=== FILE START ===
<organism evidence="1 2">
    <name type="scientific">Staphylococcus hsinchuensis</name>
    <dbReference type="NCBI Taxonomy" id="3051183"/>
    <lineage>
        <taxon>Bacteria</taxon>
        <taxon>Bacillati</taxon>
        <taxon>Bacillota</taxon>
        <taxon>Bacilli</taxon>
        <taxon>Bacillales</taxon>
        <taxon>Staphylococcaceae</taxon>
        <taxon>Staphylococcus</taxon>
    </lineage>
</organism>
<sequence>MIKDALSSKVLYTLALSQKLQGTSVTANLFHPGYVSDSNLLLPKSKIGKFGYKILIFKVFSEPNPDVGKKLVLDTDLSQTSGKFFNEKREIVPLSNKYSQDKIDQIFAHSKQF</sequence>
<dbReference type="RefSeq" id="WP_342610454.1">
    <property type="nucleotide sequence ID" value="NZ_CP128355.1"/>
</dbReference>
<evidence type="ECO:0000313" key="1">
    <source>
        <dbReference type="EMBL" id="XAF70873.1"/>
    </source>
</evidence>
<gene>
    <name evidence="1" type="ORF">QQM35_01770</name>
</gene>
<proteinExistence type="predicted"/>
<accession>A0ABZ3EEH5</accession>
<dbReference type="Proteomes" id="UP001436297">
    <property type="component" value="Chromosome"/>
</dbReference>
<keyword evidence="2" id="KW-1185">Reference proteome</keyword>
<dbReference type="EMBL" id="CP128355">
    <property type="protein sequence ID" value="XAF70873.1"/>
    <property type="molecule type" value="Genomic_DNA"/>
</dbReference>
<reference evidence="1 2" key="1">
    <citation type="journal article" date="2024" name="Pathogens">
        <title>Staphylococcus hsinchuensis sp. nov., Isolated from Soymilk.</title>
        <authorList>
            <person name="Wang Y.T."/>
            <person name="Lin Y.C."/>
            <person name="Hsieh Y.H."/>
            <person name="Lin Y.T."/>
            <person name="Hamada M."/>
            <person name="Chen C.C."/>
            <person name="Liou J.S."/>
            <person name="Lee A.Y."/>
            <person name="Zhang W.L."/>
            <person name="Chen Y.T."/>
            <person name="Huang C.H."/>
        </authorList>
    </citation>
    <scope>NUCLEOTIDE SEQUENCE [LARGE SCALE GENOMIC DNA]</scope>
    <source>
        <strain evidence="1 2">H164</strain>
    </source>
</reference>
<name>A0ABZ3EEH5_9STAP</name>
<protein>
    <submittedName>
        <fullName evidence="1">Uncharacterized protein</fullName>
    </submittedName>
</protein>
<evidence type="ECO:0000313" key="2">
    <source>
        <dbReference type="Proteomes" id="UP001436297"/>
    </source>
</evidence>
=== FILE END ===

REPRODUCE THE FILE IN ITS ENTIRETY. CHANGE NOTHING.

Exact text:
<organism evidence="1 2">
    <name type="scientific">Staphylococcus hsinchuensis</name>
    <dbReference type="NCBI Taxonomy" id="3051183"/>
    <lineage>
        <taxon>Bacteria</taxon>
        <taxon>Bacillati</taxon>
        <taxon>Bacillota</taxon>
        <taxon>Bacilli</taxon>
        <taxon>Bacillales</taxon>
        <taxon>Staphylococcaceae</taxon>
        <taxon>Staphylococcus</taxon>
    </lineage>
</organism>
<sequence>MIKDALSSKVLYTLALSQKLQGTSVTANLFHPGYVSDSNLLLPKSKIGKFGYKILIFKVFSEPNPDVGKKLVLDTDLSQTSGKFFNEKREIVPLSNKYSQDKIDQIFAHSKQF</sequence>
<dbReference type="RefSeq" id="WP_342610454.1">
    <property type="nucleotide sequence ID" value="NZ_CP128355.1"/>
</dbReference>
<evidence type="ECO:0000313" key="1">
    <source>
        <dbReference type="EMBL" id="XAF70873.1"/>
    </source>
</evidence>
<gene>
    <name evidence="1" type="ORF">QQM35_01770</name>
</gene>
<proteinExistence type="predicted"/>
<accession>A0ABZ3EEH5</accession>
<dbReference type="Proteomes" id="UP001436297">
    <property type="component" value="Chromosome"/>
</dbReference>
<keyword evidence="2" id="KW-1185">Reference proteome</keyword>
<dbReference type="EMBL" id="CP128355">
    <property type="protein sequence ID" value="XAF70873.1"/>
    <property type="molecule type" value="Genomic_DNA"/>
</dbReference>
<reference evidence="1 2" key="1">
    <citation type="journal article" date="2024" name="Pathogens">
        <title>Staphylococcus hsinchuensis sp. nov., Isolated from Soymilk.</title>
        <authorList>
            <person name="Wang Y.T."/>
            <person name="Lin Y.C."/>
            <person name="Hsieh Y.H."/>
            <person name="Lin Y.T."/>
            <person name="Hamada M."/>
            <person name="Chen C.C."/>
            <person name="Liou J.S."/>
            <person name="Lee A.Y."/>
            <person name="Zhang W.L."/>
            <person name="Chen Y.T."/>
            <person name="Huang C.H."/>
        </authorList>
    </citation>
    <scope>NUCLEOTIDE SEQUENCE [LARGE SCALE GENOMIC DNA]</scope>
    <source>
        <strain evidence="1 2">H164</strain>
    </source>
</reference>
<name>A0ABZ3EEH5_9STAP</name>
<protein>
    <submittedName>
        <fullName evidence="1">Uncharacterized protein</fullName>
    </submittedName>
</protein>
<evidence type="ECO:0000313" key="2">
    <source>
        <dbReference type="Proteomes" id="UP001436297"/>
    </source>
</evidence>